Athletic Training - Professional Glance

The 1930s and 1940s marked an awakening with regard to the need for an organization for athletic trainers. The original attempt to establish a national association for athletic trainers was in 1938, at the Drake Relays in Des Moines, Iowa. The athletic trainers working with teams competing at the Drake Relays track meet realized the need for an organization of individuals to promote the exchange of ideas and techniques that would be useful in providing athletic training services to athletes.

Through the originality of thought and energy of people such as Charles Cramer who sought to establish such an organization, the NATA was founded in 1939. This early organization saw the appointment of a president and secretary-treasure as well as the establishment of a home office for the association in Iowa City, Iowa. Early on, the NATA published a small, mimeographed monthly newsletter called the NATA Bulletin. Members received a copy of the bulletin and were encouraged to write articles for inclusion in future issues.

The NATA continued until1944, when World War II caused a great strain on the members of the fledgling association. The difficult years of the association from the late 1930s to the mid-1940s saw several accomplishments. The NATA

  • established membership classes (1939)
  • published the Trainers Journal (1941-1942), written for athletic trainers and coaches
  • created an insignia and established a certificate (1941)
  • established regional divisions of athletic trainers (1942)
  • held national meetings

Although the early organization failed perhaps due in part to financial and communication difficulties, it appears that many lessons were learned and later applied in the creation of what we know as todayís NATA.

Beginning in 1947, more and more schools were employing athletic trainers in their athletic departments, giving a renewed focus to the establishment of the NATA. These athletic trainers often had no formal education to qualify them for their positions. Many had learned the skills and techniques from other in the same field and from physicians working with the sport teams. The new era of the NATA began, and in 1950 the first national meeting was held in Kansas City, Missouri.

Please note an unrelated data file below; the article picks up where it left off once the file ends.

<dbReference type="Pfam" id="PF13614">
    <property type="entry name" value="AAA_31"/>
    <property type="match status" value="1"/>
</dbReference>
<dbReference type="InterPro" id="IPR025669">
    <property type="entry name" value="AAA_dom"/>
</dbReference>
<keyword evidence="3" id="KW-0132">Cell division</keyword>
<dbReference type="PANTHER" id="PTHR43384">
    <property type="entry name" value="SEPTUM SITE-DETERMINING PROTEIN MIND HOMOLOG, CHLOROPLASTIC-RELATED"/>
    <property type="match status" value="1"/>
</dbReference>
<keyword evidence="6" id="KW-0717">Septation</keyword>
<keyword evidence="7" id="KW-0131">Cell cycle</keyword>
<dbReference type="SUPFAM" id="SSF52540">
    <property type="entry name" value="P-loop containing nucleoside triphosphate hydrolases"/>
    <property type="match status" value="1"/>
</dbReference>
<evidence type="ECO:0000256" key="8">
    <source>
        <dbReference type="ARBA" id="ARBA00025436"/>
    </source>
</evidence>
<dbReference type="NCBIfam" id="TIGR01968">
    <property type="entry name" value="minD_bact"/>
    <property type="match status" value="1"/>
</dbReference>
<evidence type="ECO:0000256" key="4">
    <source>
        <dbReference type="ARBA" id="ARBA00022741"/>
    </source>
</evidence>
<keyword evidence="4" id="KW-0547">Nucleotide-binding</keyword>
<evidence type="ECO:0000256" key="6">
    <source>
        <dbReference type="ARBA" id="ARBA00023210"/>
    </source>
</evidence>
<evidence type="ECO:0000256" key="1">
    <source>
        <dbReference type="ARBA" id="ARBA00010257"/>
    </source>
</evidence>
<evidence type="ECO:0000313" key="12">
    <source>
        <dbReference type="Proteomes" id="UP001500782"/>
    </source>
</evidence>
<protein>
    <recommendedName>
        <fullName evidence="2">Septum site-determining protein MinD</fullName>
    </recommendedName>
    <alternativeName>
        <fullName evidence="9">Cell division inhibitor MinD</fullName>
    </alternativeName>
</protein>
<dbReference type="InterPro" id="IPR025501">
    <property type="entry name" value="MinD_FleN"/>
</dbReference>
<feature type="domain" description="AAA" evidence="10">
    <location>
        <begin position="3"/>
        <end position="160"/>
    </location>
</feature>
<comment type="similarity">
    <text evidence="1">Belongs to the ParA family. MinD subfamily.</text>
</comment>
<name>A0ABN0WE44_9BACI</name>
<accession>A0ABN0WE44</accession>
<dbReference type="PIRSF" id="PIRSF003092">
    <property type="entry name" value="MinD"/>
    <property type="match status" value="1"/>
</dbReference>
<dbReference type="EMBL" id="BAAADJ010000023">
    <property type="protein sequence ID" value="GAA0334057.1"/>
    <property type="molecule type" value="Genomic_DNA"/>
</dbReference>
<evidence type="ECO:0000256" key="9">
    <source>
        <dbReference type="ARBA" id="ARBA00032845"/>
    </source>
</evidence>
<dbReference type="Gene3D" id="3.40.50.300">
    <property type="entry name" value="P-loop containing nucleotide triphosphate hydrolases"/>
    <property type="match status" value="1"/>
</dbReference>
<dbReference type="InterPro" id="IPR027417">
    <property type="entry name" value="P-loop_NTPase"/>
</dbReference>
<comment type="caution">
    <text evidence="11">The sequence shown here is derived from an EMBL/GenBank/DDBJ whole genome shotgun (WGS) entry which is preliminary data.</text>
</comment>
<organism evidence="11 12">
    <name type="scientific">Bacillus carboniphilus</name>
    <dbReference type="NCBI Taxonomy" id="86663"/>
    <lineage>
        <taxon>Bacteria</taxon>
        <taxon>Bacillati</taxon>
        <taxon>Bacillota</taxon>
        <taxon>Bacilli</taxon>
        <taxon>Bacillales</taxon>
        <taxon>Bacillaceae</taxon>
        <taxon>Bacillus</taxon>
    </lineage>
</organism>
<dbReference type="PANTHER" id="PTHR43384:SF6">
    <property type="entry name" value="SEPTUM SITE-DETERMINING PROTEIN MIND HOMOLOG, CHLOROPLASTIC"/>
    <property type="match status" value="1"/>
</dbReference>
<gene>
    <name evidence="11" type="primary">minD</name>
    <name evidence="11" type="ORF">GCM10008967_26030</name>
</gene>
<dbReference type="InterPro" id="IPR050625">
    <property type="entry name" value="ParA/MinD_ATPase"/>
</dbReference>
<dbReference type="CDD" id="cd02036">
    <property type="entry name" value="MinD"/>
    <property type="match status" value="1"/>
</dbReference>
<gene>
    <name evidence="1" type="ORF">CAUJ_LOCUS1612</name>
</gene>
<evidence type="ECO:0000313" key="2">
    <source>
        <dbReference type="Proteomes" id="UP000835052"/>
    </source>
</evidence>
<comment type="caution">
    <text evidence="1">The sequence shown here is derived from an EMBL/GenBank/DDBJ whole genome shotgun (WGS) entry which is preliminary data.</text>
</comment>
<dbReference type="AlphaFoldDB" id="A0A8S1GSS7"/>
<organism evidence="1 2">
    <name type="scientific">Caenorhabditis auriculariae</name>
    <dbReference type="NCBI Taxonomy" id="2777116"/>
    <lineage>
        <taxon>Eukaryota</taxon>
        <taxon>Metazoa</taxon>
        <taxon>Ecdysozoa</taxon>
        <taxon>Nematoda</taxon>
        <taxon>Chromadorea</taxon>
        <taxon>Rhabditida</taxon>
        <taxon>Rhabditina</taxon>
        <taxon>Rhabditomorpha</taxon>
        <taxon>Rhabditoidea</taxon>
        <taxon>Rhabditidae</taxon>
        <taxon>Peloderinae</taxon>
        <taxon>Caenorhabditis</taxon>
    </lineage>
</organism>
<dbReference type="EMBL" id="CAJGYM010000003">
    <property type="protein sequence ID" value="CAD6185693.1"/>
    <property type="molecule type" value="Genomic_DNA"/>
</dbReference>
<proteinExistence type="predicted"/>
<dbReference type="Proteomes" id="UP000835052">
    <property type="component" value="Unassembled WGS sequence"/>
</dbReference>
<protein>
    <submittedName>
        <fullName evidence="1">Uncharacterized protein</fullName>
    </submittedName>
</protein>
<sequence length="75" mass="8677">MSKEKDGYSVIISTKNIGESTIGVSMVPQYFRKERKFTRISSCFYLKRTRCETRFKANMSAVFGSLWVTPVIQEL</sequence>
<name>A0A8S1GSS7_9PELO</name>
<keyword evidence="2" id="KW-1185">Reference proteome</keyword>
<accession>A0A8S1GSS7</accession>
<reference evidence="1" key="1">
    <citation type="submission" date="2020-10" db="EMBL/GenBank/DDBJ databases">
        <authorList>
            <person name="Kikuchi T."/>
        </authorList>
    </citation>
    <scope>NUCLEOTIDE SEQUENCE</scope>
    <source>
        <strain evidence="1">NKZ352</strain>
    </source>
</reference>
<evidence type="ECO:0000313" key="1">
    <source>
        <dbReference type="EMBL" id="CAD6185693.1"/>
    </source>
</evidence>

The National Athletic Trainers' Association was founded in 1950 when a core group of about 200 athletic trainers met in Kansas City to discuss the future. The decade of the 1950s was one of considerable growth for the NATA. During the decade, schools began offering undergraduate programs in athletic training. Outstanding accomplishments of that era included the following:

  • The NATA constitution and by-laws were formed (1951)
  • The official logo of the NATA was adapted (1952)
  • The NATA Code of Ethics was adopted (1957)
  • The first program of undergraduate education of athletic trainers was submitted to and approved by the board of directors (1959)

The 1960s through the 1980s brought continuing growth within the profession that has molded what our profession is today. In 1969, the medical profession fully recognized the significance of the NATA when the AMA acknowledged the importance of the role of the athletic trainer and commended the NATA for its role in developing professional standards. Other additional accomplishments of this era includes the following:

  • The development in the 1960s lead to the first NATA certification exam examination (July 1970)
  • The first graduate athletic training curricula were approved (1972)
  • The NATA adopted official initials for designating the certified athletic trainer (ATC) (1975)
  • The attention of certified athletic trainers turned toward state licensure (1978)
  • The NATA established continuing education requirements for all certified athletic trainers (1979)
  • The National Commission for Health Certifying Agencies granted membership to the NATA (1982)
  • The official recognition of athletic training as an allied health profession by the American Medical Association (AMA) (1990)

In addition to these important events, the NATA looked to the AMAís Committee on Allied Health Education and Accreditation for evaluation of athletic training curricula. To further raise the bar, the NATA sought to have all college athletic training programs attain the status of an academic major or its equivalent. This tremendous change in academics is the new generation (21st Century) that the NATA is approaching.

Today, the NATA membership spans the globe and includes more than 27,000 allied health care professionals. NATA members can be found in schools, on the sidelines of professional sports, in hospitals and clinics, and in the industrial setting as the profession that began with college sports expands to guard the safety of all people involved in physical activity.

Works Cited
Hillman, Susan K. 2005. Introduction to Athletic Training. Champaign, IL: Human Kinetics.

National Athletic Trainersí Association. Retrieved February 3, 2005, from www.nata.org

Prentice, William E. 2003. Arnheimís Principles of Athletic Training. New York, NY: McGraw Hill.

National Association of Intercollegiate Athletics (NAIA): www.naia.org